Author Flannery O’Connor Captured on Film at Age 5, with Her Chickens

In 1961, Flan­nery O’Con­nor wrote an essay called “Liv­ing with a Pea­cock,” which begins like this:

When I was five, I had an expe­ri­ence that marked me for life. Pathé News sent a pho­tog­ra­ph­er from New York to Savan­nah to take a pic­ture of a chick­en of mine. This chick­en, a buff Cochin Ban­tam, had the dis­tinc­tion of being able to walk either for­ward or back­ward. Her fame has spread through the press and by the time she reached the at­tention of Pathé News, I sup­pose there was nowhere left for her to go—forward or back­ward. Short­ly after that she died, as now seems fit­ting.

If I put this infor­ma­tion in the begin­ning of an arti­cle on pea­cocks, it is because I am always being asked why I raise them, and I have no short or rea­son­able answer.

From that day with the Pathé man I began to col­lect chick­ens. What had been only a mild inter­est became a pas­sion, a quest. I had to have more and more chick­ens. I favored those with one green eye and one orange or with over-long necks and crooked combs. I want­ed one with three legs or three wings but noth­ing in that line turned up. I pon­dered over the pic­ture in Robert Ripley’s book, Believe It Or Not, of a roost­er that had sur­vived for thir­ty days with­out his head; but I did not have a sci­en­tif­ic tem­pera­ment . I could sew in a fash­ion and I began to make clothes for chick­ens. A gray ban­tam named Colonel Egg­bert wore a white piqué coat with a lace col­lar and two but­tons in the back. Appar­ent­ly Pathé News nev­er heard of any of these oth­er chick­ens of mine; it nev­er sent anoth­er pho­tog­ra­ph­er.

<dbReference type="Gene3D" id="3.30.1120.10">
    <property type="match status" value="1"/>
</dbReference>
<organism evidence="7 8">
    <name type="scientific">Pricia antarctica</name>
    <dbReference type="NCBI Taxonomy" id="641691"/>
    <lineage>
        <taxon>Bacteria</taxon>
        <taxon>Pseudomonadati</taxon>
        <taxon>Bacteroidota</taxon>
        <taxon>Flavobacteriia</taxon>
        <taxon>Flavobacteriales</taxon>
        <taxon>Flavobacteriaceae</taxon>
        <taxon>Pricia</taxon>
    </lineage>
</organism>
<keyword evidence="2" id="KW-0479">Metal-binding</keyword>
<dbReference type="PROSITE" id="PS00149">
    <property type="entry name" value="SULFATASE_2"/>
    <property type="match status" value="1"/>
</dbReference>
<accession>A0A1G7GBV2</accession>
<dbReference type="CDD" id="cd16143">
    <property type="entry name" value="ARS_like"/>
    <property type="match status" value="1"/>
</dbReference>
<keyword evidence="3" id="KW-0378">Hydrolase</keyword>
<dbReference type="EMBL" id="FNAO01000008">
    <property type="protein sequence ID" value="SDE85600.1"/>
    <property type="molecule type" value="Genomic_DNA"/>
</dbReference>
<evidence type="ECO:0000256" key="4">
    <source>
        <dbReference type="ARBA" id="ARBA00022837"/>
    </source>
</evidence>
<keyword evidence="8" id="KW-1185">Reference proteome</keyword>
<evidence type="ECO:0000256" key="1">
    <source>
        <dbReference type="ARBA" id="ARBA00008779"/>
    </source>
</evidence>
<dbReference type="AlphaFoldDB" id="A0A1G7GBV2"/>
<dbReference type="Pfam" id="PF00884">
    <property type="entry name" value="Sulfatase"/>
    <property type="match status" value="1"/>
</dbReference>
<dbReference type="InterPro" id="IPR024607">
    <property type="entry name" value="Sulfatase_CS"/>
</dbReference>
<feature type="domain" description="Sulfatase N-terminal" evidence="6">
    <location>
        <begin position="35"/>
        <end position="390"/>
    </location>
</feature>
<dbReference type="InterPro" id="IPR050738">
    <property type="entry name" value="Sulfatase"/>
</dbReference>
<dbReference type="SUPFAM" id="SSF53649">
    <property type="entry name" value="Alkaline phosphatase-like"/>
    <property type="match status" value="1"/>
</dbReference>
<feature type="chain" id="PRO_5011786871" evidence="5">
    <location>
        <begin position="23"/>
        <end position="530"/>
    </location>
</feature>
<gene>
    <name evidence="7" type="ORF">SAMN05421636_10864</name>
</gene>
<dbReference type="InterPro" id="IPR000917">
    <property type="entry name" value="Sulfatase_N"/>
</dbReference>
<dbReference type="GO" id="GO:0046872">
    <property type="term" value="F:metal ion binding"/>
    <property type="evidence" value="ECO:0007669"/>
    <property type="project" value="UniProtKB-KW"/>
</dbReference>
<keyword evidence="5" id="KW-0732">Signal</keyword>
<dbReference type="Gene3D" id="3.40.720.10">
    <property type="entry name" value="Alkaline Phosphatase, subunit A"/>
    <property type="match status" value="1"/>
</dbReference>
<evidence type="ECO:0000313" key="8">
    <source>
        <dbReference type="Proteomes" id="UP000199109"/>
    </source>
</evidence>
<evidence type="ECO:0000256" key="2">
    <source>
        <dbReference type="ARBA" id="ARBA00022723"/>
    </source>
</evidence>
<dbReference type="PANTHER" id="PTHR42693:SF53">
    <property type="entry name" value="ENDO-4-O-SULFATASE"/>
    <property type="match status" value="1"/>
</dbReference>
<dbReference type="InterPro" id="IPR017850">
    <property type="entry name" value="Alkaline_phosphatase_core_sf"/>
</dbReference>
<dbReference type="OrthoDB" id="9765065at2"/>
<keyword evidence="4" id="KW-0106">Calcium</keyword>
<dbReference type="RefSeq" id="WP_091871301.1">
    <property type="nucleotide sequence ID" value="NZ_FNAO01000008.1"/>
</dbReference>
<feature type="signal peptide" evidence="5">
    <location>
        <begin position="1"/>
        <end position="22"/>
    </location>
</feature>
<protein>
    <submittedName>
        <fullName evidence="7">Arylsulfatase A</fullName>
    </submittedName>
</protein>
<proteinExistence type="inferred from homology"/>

Now you have the back­sto­ry for the video above — the young girl caught on film, tend­ing to her chick­ens, many years before she wrote “A Good Man is Hard to Find” (lis­ten to her read it here) and oth­er sto­ries. Thanks goes to Josh for flag­ging this for us.…

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